The Torah portion of Ki Tisa contains the mitzva of the half-shekel, symbolic of the mitzva of tzedaka (charity).
There are several ways in which an individual can give tzedaka. The first is when a person is kindly and giving by nature, or when he understands intellectually the need to help his fellow man. This is, however, considered to be the lowest level of giving tzedaka.
A higher level is when a person gives tzedaka because G-d has commanded him to. In this instance the incentive is not personal, but stems from the desire to obey G-d’s will. A mitzva is an absolute that is not subject to intellectual or emotional considerations. Thus, when a person gives tzedaka out of a sense of obedience, his action is imbued with greater power. Yet even here there can be personal motivations mixed in, such as the fear of punishment or the desire to receive reward (material or spiritual) in this world or the next.
Above these two levels is the giving of tzedaka “without the intent of receiving a reward.” In this instance, the mitzva is fulfilled out of pure and simple obedience to G-d, without any thought of recompense whatsoever. The person wants to fulfill G-d’s will and enjoys doing so.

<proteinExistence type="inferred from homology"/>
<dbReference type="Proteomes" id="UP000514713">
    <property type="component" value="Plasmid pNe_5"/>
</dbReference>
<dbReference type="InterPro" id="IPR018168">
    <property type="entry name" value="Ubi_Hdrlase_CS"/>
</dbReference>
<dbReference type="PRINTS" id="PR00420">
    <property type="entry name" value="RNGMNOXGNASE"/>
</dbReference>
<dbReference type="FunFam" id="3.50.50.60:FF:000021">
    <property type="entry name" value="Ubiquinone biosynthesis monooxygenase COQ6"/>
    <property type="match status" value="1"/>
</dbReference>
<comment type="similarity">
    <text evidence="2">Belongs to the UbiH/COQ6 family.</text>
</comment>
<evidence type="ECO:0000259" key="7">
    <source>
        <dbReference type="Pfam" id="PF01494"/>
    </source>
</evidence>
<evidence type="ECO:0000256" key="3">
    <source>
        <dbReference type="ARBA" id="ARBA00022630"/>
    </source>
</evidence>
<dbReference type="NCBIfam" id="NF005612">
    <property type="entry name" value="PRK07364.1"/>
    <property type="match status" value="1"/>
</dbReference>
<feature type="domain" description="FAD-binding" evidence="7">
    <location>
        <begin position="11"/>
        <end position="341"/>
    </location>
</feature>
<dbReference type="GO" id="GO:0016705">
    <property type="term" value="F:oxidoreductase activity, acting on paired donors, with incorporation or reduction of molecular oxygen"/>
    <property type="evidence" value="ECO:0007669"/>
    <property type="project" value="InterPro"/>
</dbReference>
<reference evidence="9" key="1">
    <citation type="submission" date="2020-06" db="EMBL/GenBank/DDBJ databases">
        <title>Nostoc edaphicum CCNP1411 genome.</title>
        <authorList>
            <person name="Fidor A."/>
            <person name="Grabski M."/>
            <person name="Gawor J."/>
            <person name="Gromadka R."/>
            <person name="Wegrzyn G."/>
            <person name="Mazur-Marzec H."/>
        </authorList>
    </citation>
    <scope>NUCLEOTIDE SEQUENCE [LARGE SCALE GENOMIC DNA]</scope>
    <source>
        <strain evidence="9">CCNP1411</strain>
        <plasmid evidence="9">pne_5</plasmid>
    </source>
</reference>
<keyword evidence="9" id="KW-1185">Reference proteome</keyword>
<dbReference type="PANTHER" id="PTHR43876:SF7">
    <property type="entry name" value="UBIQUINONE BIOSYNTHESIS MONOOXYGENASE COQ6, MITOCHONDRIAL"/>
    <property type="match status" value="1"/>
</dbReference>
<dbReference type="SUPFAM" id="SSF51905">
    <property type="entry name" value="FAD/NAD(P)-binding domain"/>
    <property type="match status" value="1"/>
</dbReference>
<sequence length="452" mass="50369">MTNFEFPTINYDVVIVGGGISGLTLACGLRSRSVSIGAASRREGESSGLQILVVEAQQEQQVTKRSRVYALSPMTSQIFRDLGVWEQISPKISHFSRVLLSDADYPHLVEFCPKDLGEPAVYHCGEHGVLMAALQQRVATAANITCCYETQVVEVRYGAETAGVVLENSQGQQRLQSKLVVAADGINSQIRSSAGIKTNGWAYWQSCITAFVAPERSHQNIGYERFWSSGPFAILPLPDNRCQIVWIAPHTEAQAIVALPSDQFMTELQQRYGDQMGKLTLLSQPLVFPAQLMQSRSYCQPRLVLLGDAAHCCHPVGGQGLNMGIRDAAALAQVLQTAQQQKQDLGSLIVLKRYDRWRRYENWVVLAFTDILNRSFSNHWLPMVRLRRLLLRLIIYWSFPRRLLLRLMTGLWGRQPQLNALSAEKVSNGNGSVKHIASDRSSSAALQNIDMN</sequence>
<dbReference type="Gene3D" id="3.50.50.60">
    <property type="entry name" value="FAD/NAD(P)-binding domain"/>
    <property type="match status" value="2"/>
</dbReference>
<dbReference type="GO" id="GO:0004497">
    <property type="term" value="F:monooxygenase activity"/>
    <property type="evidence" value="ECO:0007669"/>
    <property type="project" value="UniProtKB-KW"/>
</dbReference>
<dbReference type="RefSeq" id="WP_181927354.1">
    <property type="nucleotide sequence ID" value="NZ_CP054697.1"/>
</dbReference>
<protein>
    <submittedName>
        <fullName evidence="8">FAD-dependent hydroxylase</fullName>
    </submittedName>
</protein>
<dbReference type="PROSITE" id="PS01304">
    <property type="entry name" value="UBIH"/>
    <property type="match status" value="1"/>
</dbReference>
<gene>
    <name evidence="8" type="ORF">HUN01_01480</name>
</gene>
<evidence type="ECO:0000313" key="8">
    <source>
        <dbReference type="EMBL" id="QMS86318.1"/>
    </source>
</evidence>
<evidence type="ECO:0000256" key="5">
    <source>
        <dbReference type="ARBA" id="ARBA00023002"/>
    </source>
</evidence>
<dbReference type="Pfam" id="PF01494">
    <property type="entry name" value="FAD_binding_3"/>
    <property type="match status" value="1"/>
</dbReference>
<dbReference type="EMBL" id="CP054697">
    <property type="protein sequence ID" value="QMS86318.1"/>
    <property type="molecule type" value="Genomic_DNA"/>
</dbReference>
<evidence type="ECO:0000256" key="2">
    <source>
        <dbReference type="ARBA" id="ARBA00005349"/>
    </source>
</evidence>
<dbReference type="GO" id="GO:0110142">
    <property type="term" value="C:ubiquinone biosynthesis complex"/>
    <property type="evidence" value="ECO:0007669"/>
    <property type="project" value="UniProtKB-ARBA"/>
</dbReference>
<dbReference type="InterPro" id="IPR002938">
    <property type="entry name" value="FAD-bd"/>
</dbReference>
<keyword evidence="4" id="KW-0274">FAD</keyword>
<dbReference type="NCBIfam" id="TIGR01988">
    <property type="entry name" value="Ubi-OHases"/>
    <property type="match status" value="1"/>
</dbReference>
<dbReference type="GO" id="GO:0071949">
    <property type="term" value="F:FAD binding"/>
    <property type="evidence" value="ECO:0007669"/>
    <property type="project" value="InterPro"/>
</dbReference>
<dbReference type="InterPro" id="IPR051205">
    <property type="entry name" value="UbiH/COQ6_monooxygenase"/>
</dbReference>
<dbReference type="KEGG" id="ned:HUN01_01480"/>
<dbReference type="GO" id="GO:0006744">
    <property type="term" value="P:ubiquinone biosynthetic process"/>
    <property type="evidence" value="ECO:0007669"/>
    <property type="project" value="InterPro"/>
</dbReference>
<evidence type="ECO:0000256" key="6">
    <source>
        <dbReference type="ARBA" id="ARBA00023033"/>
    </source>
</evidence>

The mitzva of the half-shekel, however, represents the very highest category of giving tzedaka. On the verse in this week’s portion, “This shall they give…a half-shekel…an offering to G-d” (the commandment for every Jew to give the half-shekel), the Jerusalem Talmud comments: “The Holy One, Blessed be He, removed a coin of fire from under the Throne of Glory and showed it to Moses, saying, ‘This shall they give.’ ” Indeed, the “secret” of the half-shekel is related to the idea of “a coin of fire.”
The nature of fire is to always ascend upward; it has no “weight” or fixed, definable form. Similarly, the optimal way to give tzedaka is with a fiery “flame” and enthusiasm, without any personal considerations or motives. In this scenario, the Jew just naturally desires to fulfil G-d’s will, and doesn’t even look for other reasons or justifications.
Nonetheless, it is significant that G-d showed Moses a “coin of fire,” rather than just a flame. When a person gives tzedaka (or does any other mitzva, for that matter), theoretical abstracts are not enough. The point is to bring down that fiery enthusiasm to where it can actually help someone, and express it in the realm of concrete action.
When the mitzva of tzedaka is done in this manner, a Jew will give unconditionally, without waiting for specific times and without waiting to be asked. His inner “fire” will prompt him to seek out those in need, and he will give repeatedly, over and over again. Moshiach NOW!!!